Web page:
Spoiler Alert: It is not a card of a Hall of Famer.
Back in April I wrote a blog post about the Ugliest Topps Set Ever. I thought I would double down on crazy and write a post about the single Greatest Topps card of the 1960’s.
I actively started collecting and trading cards as a kid in 1961 and stopped after the 1969 baseball season. My cards from the 1960’s are long gone, so for this post I reacquainted myself with the cards from this era by thumbing through the book titled – Baseball Cards of the Sixties – The Complete Topps Cards, which contains pictures of all of the individual cards that were issued from 1960 to 1969.
Front Cover – Baseball Cards of the Sixties – The Complete Topps Cards
My criteria for choosing the greatest card of the 1960’s was not only the image of the player on the front of the card, but also the card design and all aspects of the back of the card – number, layout of statistics, cartoon, and the player write up. For each of the areas I gave a weighting and a grade so I could come up with an overall grade for the card.
With so many great cards of the hall of famers from that era is was difficult not to choose a card of Clemente, Mays, Aaron, Mantle, Koufax, substitute your own Hall of Famer who played during the 60’s.
Considering all the factors that I listed above my pick for the greatest Topps card of the 1960’s is the 1962 Roger Maris card.
1962 Topps Roger Maris Card – Front
In 1961 Maris smashed 61 home runs, eclipsing the record that Ruth set in 1927. For most of the season Maris and Mantle were neck and neck in the race to set a new high for most home runs in a single season. Maris was under tremendous pressure throughout the season. The press generated fake news stories about him. The fans booed him and cheered for Mantle to break the record. Rogers Hornsby said – “It would be a shame if Ruth’s record got broken by a .270 hitter.” The pressure took a toll on him. Clumps of his hair fell out. But he persevered and broke the record with a home run off of Tracy Stallard on October 1, 1961.
I was 8 years in 1961 and closely followed the M&M boys run at Ruth’s record. Every morning I turned to the sports section of the daily paper and scanned the write ups and box scores to see if Maris or Mantle hit a home run the previous day. Even my father, who only had a slight interest in baseball (he was into Y.A. Tittle and the New York Giants), got caught up in the chase. He took me to Fenway Park for my first major league game on September 24, 1961. Maris had 59 home runs at the time, and all of 30,802 fans in attendance were on the edge of their seats every time he came to bat hoping he would wrap one around the Pesky pole in right field, but it did not happen.
Setting the new home record in 1961 stands as the greatest baseball achievement of the 1960’s and Topps came out with an outstanding card of Roger Maris in 1962 to honor the accomplishment.
1962 Topps Roger Maris Card – Back
In the photo Roger has a wad of chewing tobacco in his cheek and is finishing a swing that shows off his muscular arms. The image conjures up cards of two other All Stars who played in the 1960’s – Ted Kluszewski and Nellie Fox.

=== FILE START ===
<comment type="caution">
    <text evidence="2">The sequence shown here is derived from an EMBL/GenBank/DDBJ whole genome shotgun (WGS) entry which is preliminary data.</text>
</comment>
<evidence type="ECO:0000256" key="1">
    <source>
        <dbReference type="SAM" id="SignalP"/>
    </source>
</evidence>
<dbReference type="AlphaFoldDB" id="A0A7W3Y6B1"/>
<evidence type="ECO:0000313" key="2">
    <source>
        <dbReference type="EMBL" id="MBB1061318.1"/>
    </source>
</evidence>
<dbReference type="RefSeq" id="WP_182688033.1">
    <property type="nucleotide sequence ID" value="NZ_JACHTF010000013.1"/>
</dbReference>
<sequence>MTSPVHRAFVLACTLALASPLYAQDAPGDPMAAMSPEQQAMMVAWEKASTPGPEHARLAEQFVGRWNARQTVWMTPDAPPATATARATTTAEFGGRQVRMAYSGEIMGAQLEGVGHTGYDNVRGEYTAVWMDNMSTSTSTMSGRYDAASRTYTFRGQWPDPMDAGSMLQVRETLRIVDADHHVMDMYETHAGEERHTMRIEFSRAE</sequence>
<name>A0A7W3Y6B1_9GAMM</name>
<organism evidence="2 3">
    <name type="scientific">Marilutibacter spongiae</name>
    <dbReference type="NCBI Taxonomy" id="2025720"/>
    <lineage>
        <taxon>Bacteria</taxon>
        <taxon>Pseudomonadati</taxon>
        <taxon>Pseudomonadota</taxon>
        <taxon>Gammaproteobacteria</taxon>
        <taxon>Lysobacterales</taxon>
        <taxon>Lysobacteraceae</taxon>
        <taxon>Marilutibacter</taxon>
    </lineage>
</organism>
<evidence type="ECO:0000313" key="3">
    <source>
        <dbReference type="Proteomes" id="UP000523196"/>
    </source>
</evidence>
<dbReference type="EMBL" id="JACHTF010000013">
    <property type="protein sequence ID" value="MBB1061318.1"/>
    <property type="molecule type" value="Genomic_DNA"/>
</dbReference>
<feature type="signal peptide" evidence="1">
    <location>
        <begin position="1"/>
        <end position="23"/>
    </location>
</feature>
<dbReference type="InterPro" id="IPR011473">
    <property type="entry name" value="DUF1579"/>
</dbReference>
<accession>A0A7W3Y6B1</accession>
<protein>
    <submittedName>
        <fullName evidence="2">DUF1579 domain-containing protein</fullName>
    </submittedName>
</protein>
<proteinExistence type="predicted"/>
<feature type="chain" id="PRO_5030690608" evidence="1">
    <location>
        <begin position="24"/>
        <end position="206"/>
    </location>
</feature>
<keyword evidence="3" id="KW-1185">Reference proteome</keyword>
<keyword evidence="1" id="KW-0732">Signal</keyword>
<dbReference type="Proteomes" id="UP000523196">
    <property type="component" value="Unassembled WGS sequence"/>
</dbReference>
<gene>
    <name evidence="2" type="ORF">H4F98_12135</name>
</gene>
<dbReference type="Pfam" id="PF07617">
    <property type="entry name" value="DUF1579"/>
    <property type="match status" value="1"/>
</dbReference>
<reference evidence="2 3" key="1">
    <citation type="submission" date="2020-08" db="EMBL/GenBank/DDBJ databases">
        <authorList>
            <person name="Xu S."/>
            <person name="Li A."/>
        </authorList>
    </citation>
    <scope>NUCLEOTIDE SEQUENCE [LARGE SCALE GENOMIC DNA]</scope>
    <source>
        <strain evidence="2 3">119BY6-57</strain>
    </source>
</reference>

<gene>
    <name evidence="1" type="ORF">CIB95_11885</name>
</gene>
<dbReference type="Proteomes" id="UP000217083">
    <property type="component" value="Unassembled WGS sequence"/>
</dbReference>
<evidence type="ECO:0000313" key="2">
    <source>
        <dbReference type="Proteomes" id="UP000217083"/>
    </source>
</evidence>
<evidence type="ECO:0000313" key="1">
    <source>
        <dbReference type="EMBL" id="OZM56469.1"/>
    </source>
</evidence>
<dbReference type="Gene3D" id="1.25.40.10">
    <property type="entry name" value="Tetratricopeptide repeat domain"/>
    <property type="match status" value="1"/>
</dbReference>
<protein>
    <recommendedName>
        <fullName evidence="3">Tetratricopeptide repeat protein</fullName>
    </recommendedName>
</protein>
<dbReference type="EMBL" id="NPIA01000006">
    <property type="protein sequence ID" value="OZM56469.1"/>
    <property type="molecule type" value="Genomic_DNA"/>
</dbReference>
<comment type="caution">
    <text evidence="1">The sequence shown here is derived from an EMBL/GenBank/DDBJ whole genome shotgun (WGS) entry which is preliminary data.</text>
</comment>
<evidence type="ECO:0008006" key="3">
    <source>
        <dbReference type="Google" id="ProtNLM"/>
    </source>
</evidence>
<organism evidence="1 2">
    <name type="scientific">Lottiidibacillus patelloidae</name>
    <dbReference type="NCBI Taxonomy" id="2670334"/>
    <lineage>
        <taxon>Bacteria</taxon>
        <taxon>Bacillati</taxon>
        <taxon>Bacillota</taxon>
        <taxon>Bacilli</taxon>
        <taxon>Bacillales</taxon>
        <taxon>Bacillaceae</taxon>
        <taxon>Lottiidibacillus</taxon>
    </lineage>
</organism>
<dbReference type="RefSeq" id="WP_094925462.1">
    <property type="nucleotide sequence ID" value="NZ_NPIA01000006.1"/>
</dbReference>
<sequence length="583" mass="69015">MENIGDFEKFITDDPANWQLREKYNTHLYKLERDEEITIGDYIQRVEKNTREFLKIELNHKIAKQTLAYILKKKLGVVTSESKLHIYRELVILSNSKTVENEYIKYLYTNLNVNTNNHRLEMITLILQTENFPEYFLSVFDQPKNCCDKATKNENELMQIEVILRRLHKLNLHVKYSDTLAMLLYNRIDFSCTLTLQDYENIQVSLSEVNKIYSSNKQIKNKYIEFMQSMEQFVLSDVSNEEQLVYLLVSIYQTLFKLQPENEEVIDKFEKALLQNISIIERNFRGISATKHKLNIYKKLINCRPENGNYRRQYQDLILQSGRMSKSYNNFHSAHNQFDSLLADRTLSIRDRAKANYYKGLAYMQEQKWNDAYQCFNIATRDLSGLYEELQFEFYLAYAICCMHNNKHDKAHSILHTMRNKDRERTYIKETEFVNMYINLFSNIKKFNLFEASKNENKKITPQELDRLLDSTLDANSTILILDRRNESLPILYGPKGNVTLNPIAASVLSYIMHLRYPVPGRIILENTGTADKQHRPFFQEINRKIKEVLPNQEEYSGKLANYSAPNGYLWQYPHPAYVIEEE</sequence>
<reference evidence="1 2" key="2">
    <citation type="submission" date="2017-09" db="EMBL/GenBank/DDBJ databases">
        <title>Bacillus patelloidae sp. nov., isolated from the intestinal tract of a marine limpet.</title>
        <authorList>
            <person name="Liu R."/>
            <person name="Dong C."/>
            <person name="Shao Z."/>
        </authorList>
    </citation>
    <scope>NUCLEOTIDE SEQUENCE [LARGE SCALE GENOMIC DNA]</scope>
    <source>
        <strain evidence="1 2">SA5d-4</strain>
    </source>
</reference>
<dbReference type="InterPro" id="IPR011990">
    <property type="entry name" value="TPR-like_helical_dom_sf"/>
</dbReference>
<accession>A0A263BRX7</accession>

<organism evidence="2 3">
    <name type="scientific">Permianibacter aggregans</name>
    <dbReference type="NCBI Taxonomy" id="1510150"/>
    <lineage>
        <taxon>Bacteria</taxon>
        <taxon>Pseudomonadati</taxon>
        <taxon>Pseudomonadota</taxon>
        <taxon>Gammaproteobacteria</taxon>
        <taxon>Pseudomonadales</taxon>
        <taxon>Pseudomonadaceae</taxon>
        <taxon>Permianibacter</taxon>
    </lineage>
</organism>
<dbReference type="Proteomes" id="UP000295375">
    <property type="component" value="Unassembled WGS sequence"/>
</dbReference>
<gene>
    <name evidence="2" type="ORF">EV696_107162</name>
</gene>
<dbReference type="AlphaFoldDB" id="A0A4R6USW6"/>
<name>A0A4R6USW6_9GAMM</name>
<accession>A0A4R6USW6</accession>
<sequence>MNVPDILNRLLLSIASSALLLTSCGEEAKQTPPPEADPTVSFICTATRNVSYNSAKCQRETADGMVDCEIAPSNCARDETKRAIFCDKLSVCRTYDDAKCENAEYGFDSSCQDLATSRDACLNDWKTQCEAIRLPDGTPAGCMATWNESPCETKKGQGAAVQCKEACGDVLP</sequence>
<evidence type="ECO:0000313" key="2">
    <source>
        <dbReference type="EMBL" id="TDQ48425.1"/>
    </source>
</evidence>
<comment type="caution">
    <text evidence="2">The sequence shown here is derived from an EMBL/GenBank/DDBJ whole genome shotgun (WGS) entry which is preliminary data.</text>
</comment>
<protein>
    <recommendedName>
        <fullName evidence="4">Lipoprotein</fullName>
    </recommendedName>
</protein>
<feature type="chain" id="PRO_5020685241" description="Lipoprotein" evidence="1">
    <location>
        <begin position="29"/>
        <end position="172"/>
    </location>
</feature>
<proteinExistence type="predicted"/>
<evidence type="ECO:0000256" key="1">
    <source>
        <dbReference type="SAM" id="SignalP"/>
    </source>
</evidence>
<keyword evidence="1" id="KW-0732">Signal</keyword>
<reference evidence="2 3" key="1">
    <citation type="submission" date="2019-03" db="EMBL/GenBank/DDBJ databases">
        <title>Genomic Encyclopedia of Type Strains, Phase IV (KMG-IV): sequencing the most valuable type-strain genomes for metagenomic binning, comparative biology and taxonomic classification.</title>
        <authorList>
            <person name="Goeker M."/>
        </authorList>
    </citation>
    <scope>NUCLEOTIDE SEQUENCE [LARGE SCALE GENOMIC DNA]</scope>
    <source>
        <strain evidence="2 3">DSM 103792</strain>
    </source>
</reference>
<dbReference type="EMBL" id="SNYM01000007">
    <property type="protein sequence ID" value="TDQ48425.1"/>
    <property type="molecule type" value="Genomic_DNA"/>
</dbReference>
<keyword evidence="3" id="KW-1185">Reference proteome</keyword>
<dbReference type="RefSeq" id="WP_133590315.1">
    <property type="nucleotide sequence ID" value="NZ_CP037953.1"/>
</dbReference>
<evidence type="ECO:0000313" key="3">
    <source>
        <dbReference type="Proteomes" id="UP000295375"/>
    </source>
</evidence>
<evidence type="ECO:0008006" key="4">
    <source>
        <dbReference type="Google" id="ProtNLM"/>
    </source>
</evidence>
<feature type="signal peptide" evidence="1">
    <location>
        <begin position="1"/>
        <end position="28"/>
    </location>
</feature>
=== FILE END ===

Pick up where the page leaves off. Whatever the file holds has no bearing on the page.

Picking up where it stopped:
This is the perfect photo to illustrate the term “baseball slugger”.
Grade A Weighting 35%
1957 Topps Card of Ted Kluszewski
1962 Topps Nellie Fox Card
Many collectors hate the wood grain border design that Topps used for these cards. I am neutral on the design. I don’t think it is the worst design used during the 60’s and I don’t consider it the best either.
Grade C Weighting 15%
Topps recognized Roger’s stellar 1961 season by designating it as the number 1 card in the 1962 set. It’s worth noting that the Maris card was the number 2 card in the 1961 set, as Topps gave the number 1 and number 2 cards to the MVPs in each league.
You can’t do better then being number 1.
Grade A Weighting 10%
1961 Topps cards of Dick Groat and Roger Maris
Layout of Statistics
Usually my preference is to see the complete minor and major league stats for a player on the back of a card, but in this case displaying only the 1961 season and lifetime stats works well since you can’t miss the 61 homers and 142 RBIs.
Grade A Weighting 10%
When I ripped open packs back in 1962 it was clear to me that the cartoons on the backs of the cards were done by one of artists that worked for that high-brow publication – Mad Magazine.
The cartoons for the 1962 set were done by Jack Davis, who I believe is the best cartoonist and illustrator of the 1960’s. His work went far beyond Topps cards, Mad Magazine, and comic books. His illustrations can be found on album covers, movie posters, and magazine covers.
As you would expect, the card features an illustration of Roger smacking a home run.
Grade A Weighting 15%
Player Write Up
There have been some excellent blog posts about baseball card prose recently that have been written by Kenneth Nichols. I am sure he will do a deep dive on prose of the 1962 set soon, so my analysis of Roger’s write up will be brief.
Since the 1962 cards only have two stat lines, there is ample room for information about the player.
Topps leads off by referring to Roger as – “The most talked about player of the decade,” – and it is only 1962! You have to love that intro.
Grade A Weighting 15%
Overall Grade for the 1962 Topps Roger Maris Card
|Card Elements||Grade||Weighting||Weighted Score|
|Player Image||A (5)||35%||1.75|
|Card Design||C (3)||15%||.45|
|Card Number||A (5)||10%||.50|
|Layout of Stats||A (5)||10%||.50|
|Player Write Up||A (5)||15%||.75|
Do you agree or disagree with me on the 1962 Roger Maris card being the greatest Topps card of the 1960’s? Let me know by way of a comment.